Italian postmark handstamp
US Army postal clerks arrived shortly after Allied forces took Naples, Italy, on October 1, 1943. Assigned to the city’s modern post office, they quickly assessed the facility as inadequate for the needs of the 2nd BPO (Base Post Office). On October 7th, the BPO clerks were in the process of moving out when a time bomb exploded in the post office killing and wounding members of the unit, Allies, and Italians.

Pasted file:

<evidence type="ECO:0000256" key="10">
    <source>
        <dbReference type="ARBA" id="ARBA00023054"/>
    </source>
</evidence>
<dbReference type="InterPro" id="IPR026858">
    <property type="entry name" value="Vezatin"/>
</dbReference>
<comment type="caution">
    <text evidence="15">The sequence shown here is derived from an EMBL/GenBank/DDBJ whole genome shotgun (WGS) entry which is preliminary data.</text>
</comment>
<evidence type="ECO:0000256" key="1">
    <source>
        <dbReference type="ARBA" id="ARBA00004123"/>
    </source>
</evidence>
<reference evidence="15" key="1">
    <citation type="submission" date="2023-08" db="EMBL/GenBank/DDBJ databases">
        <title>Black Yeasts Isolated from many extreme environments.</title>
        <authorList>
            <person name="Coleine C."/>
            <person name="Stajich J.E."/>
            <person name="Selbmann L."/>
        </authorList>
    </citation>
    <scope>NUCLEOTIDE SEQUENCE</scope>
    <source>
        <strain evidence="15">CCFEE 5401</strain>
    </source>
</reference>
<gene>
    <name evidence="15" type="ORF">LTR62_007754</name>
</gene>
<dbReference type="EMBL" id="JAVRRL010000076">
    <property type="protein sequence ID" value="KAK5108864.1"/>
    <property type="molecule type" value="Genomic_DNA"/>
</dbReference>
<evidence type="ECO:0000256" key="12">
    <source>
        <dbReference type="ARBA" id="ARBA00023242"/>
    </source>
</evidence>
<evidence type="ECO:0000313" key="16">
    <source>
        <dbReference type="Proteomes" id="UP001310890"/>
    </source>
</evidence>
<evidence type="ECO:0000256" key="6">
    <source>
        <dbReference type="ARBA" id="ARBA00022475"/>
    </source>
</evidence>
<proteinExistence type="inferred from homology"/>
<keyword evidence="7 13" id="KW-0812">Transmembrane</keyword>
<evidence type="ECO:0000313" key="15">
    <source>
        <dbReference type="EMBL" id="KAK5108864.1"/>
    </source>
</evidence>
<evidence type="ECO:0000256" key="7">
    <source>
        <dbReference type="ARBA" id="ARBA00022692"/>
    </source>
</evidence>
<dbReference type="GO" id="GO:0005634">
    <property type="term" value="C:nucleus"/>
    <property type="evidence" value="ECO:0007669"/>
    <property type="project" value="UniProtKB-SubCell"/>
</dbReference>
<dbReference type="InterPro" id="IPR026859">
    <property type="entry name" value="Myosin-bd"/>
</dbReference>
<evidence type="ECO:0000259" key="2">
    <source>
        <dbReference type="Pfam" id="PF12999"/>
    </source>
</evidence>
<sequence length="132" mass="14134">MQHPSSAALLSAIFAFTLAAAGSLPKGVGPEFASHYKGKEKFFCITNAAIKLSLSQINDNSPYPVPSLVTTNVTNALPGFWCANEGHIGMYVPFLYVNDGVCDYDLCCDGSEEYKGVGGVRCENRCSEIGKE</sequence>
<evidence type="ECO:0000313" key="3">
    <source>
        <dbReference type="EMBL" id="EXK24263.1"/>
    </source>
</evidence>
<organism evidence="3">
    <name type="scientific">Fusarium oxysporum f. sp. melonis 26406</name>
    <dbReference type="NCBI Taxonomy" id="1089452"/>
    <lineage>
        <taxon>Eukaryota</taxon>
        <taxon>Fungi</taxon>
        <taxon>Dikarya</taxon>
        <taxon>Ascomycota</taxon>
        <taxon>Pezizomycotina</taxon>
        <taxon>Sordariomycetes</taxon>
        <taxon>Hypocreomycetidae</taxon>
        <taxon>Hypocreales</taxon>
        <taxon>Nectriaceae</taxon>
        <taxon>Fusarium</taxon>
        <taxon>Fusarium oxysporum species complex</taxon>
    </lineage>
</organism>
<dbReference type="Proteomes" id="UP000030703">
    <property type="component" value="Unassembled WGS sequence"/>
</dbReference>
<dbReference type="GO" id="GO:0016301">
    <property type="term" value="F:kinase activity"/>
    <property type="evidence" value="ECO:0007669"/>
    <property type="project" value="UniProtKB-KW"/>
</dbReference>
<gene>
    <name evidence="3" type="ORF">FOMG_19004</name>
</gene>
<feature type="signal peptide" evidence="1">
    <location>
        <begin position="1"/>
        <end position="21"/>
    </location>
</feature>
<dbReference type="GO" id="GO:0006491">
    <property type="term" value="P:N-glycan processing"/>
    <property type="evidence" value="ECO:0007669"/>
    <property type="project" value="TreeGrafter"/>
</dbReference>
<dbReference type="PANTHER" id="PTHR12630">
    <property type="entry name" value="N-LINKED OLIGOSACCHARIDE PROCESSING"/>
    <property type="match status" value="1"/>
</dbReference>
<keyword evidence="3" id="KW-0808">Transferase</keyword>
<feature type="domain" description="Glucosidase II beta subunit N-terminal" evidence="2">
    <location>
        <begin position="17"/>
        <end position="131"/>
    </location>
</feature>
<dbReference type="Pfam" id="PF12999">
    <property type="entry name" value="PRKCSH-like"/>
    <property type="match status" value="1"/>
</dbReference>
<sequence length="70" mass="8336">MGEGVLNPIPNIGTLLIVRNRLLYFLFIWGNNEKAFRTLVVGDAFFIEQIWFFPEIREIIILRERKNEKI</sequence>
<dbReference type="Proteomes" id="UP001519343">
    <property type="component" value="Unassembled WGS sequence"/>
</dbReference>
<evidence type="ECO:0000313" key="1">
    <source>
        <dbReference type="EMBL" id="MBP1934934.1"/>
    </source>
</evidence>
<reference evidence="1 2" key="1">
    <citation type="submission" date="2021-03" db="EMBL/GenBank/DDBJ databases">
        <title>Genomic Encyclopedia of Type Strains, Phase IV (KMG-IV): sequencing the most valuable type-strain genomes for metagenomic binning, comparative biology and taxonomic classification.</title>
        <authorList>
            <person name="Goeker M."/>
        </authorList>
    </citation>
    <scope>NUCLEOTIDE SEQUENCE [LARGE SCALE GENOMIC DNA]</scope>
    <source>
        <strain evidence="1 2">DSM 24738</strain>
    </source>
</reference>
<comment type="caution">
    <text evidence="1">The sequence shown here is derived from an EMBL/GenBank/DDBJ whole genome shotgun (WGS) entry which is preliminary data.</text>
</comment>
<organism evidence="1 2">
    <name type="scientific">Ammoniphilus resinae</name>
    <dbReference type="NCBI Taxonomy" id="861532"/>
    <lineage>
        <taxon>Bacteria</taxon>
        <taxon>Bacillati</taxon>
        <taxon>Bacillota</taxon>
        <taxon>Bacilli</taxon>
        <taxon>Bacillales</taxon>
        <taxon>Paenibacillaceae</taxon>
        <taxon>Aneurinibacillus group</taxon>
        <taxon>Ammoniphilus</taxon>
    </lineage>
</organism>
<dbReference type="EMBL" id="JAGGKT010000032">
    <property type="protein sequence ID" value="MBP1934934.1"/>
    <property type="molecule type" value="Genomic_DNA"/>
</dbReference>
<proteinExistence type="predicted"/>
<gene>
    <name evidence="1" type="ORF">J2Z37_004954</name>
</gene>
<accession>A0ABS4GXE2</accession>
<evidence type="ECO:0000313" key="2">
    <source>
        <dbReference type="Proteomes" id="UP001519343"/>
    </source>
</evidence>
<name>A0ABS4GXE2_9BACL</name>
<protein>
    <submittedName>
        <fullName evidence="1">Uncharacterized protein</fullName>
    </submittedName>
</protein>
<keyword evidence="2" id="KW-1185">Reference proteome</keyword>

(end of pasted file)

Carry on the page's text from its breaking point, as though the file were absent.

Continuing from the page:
This Italian handstamp became an Army postal clerk’s souvenir of World War II. The device still shows the date on which it was last used at the post office—27 September 1943.
Mid-twentieth century European postmarking handstamps differed in design from those in the U.S. Most European marking devices incorporated month, date, time, and year wheels within a hollow-core postmarker. They are sometimes referred to as 'barrel' datestamps. In contrast, the U.S. did not adopt this style until 1955, when the Pitney Bowes S-55 handstamp was introduced. Even then, they saw limited use.
“A Letter from the Publisher.” Time (February 14, 1944).
Life (November 1, 1943).
A. W. Schreck, letter to National Postal Museum, 1987.